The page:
NFHTA Forum | Violence Against Women Act, Part 2: Legal Protections for Survivors
January 18, 2023 | 2:00 PM - 4:00 PM EST
"It is critical as you work with survivors that you make sure that you are also partnering with victim service providers who can offer crisis intervention and trauma-informed services and also for all of us to keep in mind that survivors are not a monolith. Survivors experience and respond to violence differently based on their backgrounds and unique circumstances."
Karlo Ng, Director on Gender Based Violence Prevention and Equity, Office of the Secretary, HUD
On October 1, 2022, the Violence Against Women Act Reauthorization Act of 2022 (VAWA 2022) went into effect. VAWA 2022 amended and strengthened the law's housing protections for survivors of domestic violence, dating violence, sexual assault, and stalking ("survivors"). Later that month, NFHTA launched this forum series designed to highlight the intersections of gender-based violence, the Violence Against Women Act (VAWA), and fair housing. During the October forum, Violence Against Women Act, Part 1: Understanding Survivors' Experiences, experts discussed best practices for working with and supporting survivors using an intersectional lens and the societal power dynamics that uniquely shape their experiences with and responses to violence.
This second forum in the series familiarized participants with VAWA's legal protections in housing for survivors. This includes both existing VAWA protections and new protections, which include the right to report crime and emergencies and a prohibition against retaliation. They also include expanded authority for HUD and the Department of Justice (DOJ) to enforce VAWA's housing title. This new enforcement authority permits HUD to accept, investigate, conciliate, and resolve complaints under VAWA 2022, as it does under the Fair Housing Act. This forum offers resources and best practices for identifying VAWA legal issues in housing and referring survivors who wish to file complaints with HUD. Ultimately, forum attendees are better informed and equipped to work with and for survivors and to share knowledge and resources with others in their organizations and agencies. Over 1322 fair housing partners joined the conversation.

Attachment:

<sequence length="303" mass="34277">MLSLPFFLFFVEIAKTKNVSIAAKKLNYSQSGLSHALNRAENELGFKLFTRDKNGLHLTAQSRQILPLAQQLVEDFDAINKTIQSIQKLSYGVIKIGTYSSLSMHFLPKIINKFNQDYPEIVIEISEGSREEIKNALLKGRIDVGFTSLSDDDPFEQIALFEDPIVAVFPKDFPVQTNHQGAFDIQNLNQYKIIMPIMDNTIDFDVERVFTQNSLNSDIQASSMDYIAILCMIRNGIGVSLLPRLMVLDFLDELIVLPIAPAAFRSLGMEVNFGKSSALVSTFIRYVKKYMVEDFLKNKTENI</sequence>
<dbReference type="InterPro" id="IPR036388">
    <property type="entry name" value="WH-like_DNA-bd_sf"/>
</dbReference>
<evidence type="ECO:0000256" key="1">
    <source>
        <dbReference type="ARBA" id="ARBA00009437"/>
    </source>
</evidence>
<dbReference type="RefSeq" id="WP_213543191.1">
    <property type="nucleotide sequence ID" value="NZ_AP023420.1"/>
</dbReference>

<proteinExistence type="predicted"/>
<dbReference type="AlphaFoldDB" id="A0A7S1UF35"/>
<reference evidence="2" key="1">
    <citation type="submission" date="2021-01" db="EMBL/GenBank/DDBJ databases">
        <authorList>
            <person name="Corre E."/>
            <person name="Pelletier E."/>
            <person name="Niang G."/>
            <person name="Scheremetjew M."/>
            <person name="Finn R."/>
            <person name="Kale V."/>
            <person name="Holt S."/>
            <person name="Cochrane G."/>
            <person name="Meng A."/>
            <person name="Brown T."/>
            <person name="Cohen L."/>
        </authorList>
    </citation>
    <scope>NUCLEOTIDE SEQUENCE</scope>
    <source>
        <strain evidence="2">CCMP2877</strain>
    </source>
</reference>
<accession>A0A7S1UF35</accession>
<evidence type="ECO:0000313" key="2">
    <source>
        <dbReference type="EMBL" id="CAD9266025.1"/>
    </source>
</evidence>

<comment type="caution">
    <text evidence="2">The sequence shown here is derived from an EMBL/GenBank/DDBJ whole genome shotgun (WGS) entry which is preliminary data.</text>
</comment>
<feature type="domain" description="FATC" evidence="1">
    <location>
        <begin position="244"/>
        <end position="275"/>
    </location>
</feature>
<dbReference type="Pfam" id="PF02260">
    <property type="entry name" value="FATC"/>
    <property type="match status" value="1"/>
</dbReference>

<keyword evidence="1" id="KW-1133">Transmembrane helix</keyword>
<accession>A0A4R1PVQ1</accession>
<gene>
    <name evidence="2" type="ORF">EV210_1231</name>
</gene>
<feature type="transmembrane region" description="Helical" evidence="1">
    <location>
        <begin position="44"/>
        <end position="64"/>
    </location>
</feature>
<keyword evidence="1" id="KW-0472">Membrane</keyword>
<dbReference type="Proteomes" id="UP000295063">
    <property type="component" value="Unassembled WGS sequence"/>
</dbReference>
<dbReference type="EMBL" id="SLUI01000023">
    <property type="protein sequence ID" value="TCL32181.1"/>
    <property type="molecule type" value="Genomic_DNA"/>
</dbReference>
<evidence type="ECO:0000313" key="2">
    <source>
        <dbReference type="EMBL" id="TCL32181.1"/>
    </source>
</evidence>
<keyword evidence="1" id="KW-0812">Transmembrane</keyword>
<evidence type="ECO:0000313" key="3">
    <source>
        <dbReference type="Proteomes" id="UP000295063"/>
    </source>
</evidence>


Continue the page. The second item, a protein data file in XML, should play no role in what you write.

- Welcome from moderator, Cashauna Hill, Executive Director at the Louisiana Fair Housing Action Center
- Opening remarks by Karlo Ng, Director on Gender Based Violence Prevention and Equity, Office of the Secretary, HUD
- Introduction of panelists:
- Hannah Gordon, Trial Attorney, HUD's Office of General Counsel, Fair Housing Compliance Division
- Alexandria Lippincott, Trial Attorney, HUD's Office of General Counsel, Fair Housing Enforcement Division
- Larisa Kofman, J.D, Partner, Enfuse Action Collective, LLC
- Kate Walz, Associate Director of Litigation, National Housing Law Project (NHLP)
- Background on VAWA as implemented by HUD
- Recent federal registrar notice
- The complaint process and overlap with VAWA
- Hypotheticals to identify VAWA cases
- How to file a complaint with HUD
- Housing protections under VAWA
- Potential legal remedies for survivors under VAWA
- Common VAWA legal issues and housing scenarios
A video of the forum has been posted on this page, along with a transcript of the conversation and a robust resources list for your continued reference.
- Understand VAWA's housing protections and remedies for survivors
- Develop working knowledge of HUD FHEO's new enforcement authority, including complaint filing and investigative processes, under VAWA
- Identify potential legal remedies for survivors under VAWA
- Recognize common VAWA legal issues and scenarios in housing, so as to be able to direct survivors to access appropriate assistance
This forum is targeted to HUD-funded fair housing organizations (i.e., FHIP and FHAP professionals), fair housing partners (e.g., legal service providers and civil rights advocates), and others in housing, advocacy, survivor services, mental health services, and law enforcement.
NFHTA Q&A: Violence Against Women Act, Part 1: Understanding Survivors' Experiences
Date Published: January 2023
This document answers questions frequently asked during the NFHTA October 2022 Forum: Violence Against Women Act, Part 1: Understanding Survivors' Experiences.
NFHTA Video Bites: Violence Against Women Act: Understanding Survivors' Experiences, Episode 1
Date Published: January 2023